Your idea that the blocks of time should be 'non-overlapping' is basically right. It's not clear what kind of data you're talking about. But for example, say you were examining variation in rainfall over time. You measured the rainfall at hourly intervals. If you really thought one second's worth of extra rainfall would introduce an intolerable error into your research -- and that this error wouldn't be swamped in any case by other much larger sources of measurement error -- then you would be sure to define one hour as 3600 seconds and not with reference to coordinated universal time (UTC), which inserts leap seconds.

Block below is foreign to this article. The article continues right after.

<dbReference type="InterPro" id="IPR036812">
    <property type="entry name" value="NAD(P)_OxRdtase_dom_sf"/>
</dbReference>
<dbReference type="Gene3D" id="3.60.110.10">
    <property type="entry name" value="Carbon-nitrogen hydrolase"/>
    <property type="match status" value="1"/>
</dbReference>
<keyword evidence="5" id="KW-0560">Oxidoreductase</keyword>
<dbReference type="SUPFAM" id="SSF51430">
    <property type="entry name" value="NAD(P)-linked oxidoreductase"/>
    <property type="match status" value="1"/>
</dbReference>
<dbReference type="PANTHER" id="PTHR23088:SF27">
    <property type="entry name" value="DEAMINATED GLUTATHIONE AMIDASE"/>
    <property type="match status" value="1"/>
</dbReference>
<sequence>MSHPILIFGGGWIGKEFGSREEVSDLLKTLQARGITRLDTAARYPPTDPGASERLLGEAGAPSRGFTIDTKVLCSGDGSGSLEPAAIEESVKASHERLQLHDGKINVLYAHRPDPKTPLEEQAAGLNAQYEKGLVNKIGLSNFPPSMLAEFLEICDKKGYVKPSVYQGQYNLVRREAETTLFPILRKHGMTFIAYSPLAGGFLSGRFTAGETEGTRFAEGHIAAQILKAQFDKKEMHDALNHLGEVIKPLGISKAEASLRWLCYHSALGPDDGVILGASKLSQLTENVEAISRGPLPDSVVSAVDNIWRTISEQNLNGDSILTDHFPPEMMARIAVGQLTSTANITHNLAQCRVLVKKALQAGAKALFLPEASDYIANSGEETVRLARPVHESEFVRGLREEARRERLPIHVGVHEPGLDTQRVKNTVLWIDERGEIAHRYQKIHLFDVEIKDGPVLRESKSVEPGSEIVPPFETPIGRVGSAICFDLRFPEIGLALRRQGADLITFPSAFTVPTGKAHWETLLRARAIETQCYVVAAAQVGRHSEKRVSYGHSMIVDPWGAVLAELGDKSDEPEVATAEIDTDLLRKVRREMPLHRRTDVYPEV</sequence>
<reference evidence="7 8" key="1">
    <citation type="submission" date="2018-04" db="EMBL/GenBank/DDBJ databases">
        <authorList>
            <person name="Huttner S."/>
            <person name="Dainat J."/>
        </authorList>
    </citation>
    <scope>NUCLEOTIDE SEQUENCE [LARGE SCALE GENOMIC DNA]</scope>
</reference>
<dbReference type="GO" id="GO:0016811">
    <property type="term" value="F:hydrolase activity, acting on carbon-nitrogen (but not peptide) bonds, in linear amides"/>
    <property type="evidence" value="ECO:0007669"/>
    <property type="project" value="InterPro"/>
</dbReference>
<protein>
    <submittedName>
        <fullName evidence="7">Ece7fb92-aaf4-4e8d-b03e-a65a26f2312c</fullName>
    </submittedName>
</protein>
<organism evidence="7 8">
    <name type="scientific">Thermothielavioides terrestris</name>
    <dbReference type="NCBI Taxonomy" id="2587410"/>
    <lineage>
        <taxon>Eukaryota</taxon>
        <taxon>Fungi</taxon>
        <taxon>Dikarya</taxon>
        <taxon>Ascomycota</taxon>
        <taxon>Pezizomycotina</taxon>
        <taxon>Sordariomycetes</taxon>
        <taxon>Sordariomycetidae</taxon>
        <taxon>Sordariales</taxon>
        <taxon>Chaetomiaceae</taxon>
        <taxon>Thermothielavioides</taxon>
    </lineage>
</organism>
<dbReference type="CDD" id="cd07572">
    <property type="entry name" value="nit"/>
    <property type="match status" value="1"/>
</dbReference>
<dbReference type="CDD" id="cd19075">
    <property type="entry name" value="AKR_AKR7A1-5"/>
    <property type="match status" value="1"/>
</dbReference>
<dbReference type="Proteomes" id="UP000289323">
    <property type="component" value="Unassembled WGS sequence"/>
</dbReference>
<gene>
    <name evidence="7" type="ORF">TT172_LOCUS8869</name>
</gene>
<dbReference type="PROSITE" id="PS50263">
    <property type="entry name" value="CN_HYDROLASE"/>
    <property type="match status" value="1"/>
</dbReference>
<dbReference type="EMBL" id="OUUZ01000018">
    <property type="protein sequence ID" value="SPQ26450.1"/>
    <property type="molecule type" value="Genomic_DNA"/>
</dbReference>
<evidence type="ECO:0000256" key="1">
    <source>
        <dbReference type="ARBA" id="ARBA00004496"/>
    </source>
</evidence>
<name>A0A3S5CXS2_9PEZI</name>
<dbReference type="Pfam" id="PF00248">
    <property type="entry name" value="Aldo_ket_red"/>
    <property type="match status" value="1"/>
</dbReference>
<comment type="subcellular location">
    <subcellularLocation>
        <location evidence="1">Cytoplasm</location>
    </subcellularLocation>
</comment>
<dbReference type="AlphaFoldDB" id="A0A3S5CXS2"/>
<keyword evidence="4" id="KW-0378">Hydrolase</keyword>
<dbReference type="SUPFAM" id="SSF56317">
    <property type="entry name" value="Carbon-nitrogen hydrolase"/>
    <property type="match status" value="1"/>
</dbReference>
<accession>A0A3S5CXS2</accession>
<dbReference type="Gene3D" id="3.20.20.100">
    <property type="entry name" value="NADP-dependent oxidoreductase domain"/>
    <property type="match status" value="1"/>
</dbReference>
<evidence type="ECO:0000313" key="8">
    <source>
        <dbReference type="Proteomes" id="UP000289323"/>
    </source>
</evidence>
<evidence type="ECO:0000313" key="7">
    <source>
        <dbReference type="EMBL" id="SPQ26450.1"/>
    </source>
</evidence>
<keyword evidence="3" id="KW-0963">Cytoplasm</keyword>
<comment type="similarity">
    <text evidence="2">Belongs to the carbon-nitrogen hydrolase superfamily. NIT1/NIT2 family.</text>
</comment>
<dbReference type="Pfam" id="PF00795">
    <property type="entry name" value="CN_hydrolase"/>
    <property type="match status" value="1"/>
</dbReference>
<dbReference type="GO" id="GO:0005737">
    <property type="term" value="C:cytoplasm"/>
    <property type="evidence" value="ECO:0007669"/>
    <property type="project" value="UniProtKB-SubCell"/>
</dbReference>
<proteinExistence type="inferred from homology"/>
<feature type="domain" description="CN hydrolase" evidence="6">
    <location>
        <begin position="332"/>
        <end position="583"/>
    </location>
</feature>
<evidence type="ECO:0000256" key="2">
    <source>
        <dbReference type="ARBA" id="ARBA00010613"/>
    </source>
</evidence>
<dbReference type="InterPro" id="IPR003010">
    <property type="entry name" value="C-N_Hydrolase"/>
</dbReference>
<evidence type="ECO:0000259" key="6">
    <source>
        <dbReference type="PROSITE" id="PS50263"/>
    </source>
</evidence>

Alternatively, if you were somehow tied to defining time with reference to UTC, then you could make a correction to the hour containing the leap second, probably multiplying your measurement by (3600 / 3601) (which would only reduce your measurement by 0.03%).
But yes, you are probably over-thinking this! Leap seconds only occur less than once a year on average, and will be ignored by timekeeping devices that aren't linked up to a UTC source.